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Lifestyle

Basic hygiene

Basic hygiene is essential for maintaining a healthy active lifestyle, particularly when operating in the closed environment of a team. A good rule of thumb is to:

  • keep yourself clean, e.g. wash your hands at least five times a day
  • keep your kit clean, e.g. clothing, water bottles and gum shields
  • if you sustain a cut, clean it and cover it.


Fluid intake


Water is essential to normal body function. During exercise, the major water loss from the body is through sweat. To avoid a significant decrease in performance, this water must be replaced, both during matches and training. Indeed, during Rugby, keeping hydrated is more important than supplying fuel to the muscles.

Children should not routinely use sports drinks as their high sugar content may cause dental problems. Milk or milk shakes are a very good recovery drink as they provide fluid, protein and carbohydrate (in the case of milk shakes).

An easy way to check your hydration level is to observe the colour of your urine. The chart below will help. You should aim for your urine to be pale in colour which equates to 1 to 3 in the chart. If your urine colour matches 4 to 8, then you are dehydrated and must follow a rehydration protocol.

Nutrition

Nutrition, how it works and what foods you should be eating during your training and games are very important to your sport and performance. It is important to find the right balance between fats, carbohydrates and protein to ensure your body has enough fuel to sustain not only a single game of Rugby but also the training necessary to make it to that point. The body can be put through rigorous amounts of training but only if you supply it with the food it needs to stay strong and energised.

It is becoming apparent that many people eat too much carbohydrate including fructose from fruit. Carbohydrate intake should be mainly slow release (low GI) rather than refined carbohydrates (high GI). By contrast, most people’s diets contain too little protein (animal, especially fish and white meat, and plant), and vegetables. Most players should not need any protein supplementation. Vegetables are preferred to fruit as the main source of fibre, vitamins and minerals. In most people, eating a fresh balanced diet ingests sufficient vitamins and minerals so supplements should not be required.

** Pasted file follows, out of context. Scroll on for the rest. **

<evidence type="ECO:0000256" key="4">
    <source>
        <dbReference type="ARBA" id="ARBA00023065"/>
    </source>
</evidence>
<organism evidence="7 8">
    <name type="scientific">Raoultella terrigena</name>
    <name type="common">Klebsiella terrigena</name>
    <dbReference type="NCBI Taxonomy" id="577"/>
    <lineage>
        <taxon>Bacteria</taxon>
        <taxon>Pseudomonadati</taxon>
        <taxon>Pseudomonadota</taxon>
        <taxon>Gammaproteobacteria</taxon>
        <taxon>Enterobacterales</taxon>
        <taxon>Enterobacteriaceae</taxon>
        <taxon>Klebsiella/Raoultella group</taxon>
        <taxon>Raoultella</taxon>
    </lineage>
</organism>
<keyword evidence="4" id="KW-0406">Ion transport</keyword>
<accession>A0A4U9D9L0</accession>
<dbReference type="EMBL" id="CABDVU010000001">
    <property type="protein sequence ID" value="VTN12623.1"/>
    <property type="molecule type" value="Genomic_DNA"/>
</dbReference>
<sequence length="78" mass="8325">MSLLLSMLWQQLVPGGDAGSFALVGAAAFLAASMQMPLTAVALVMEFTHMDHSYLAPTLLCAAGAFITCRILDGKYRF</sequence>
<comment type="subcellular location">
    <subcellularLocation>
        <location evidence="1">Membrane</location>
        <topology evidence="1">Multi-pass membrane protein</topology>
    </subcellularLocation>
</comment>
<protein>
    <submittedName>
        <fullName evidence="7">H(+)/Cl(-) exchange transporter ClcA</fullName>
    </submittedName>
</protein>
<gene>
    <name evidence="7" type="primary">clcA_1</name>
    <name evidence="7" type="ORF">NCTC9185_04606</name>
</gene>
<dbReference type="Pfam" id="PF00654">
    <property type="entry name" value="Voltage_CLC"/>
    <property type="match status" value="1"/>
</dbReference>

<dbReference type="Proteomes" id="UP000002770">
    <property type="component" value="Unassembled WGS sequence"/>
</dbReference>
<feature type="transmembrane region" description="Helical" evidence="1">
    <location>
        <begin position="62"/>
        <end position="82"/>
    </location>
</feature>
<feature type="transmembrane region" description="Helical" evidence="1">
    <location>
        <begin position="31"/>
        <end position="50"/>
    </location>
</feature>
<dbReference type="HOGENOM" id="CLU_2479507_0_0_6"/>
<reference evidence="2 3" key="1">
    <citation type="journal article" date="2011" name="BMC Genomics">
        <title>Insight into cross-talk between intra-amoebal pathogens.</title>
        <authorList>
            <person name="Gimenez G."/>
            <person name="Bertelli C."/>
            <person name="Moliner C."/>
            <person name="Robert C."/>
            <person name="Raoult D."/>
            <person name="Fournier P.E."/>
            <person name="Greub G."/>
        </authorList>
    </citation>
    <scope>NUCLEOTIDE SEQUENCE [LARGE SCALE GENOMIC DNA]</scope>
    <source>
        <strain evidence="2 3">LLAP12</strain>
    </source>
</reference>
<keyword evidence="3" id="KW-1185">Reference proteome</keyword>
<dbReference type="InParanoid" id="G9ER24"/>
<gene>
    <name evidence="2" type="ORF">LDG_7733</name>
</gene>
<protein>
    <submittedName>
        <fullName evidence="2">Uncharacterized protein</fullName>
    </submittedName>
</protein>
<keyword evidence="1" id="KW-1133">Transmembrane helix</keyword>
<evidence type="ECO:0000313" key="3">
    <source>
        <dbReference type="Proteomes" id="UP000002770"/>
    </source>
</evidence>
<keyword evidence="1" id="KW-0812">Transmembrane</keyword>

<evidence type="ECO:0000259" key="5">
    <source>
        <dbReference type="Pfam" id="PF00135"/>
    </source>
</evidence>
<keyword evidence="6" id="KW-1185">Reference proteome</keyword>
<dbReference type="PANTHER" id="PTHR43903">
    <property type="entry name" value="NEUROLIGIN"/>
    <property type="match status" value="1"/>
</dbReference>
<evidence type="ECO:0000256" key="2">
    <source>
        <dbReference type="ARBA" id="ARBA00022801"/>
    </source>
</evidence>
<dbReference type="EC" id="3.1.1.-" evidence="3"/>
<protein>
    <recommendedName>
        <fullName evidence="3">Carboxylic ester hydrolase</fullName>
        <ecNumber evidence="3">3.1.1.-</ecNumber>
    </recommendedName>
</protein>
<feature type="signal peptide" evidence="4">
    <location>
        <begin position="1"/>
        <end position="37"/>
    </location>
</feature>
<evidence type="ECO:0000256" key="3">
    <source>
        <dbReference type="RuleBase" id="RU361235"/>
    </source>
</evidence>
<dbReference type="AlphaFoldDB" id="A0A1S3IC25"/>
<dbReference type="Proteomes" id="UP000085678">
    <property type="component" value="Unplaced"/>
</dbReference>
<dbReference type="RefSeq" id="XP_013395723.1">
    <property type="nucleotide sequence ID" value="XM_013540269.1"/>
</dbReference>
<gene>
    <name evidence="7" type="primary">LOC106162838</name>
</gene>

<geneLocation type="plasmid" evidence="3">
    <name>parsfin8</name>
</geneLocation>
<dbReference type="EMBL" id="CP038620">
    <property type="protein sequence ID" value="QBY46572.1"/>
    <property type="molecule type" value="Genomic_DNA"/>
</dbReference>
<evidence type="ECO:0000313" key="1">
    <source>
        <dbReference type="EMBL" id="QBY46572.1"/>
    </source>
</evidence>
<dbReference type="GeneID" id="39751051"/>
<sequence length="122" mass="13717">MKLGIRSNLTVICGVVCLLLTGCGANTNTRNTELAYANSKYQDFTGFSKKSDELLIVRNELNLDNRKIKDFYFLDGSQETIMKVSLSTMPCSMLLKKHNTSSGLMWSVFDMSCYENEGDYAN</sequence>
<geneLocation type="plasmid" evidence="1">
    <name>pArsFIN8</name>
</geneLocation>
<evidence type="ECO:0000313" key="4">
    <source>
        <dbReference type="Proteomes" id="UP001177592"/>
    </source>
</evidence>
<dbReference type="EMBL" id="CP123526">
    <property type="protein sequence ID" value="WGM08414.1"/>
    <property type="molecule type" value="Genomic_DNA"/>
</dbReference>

An example of a nutritional plan can be downloaded from:

rugbyready.worldrugby.org/en/downloads


Alcohol

Alcohol consumption is harmful as it affects training and performance in several ways, such as:

  • reducing muscle force production
  • decreasing muscle strength and power capabilities
  • altering the transport, activation, utilisation and storage of most nutrients
  • causing dehydration which may persist long after alcohol consumption - dehydration impairs performance
  • altering protein and carbohydrate metabolism, increasing metabolic rate and oxygen consumption
  • impairing recovery from injury and micro-tissue damage associated with training
  • impairing the functioning of the central nervous system, co-ordination and precision.

Dietary supplements - a case study


Adam Dean, a 17 year old Rugby player, was achieving the highest honours at his age group in Rugby, receiving international caps for England at under 18 level. Following the pressures of being told he needed to be “bigger, faster and stronger”, Adam began the use of supplements to complement his training and diet.

Although aware of having to adhere to the rules of the Prohibited List, the education Adam had received had not made him fully aware of the risk of potential contamination of supplements and he decided to make his decision based on his own research.

Adam chose a supplement that did not have any prohibited substances on the product label, a product that also made claims of being “suitable for drug tested athletes”. Assuming that the information provided by the manufacturer was accurate and substantiated, Adam began to take the supplements as part of his training regime.

Adam tested positive for
19-Norandrosterone (a prohibited anabolic agent) and the only explanation Adam could comprehend was that the positive test was attributable to the supplements that he was taking. Adam was banned for two years from Rugby.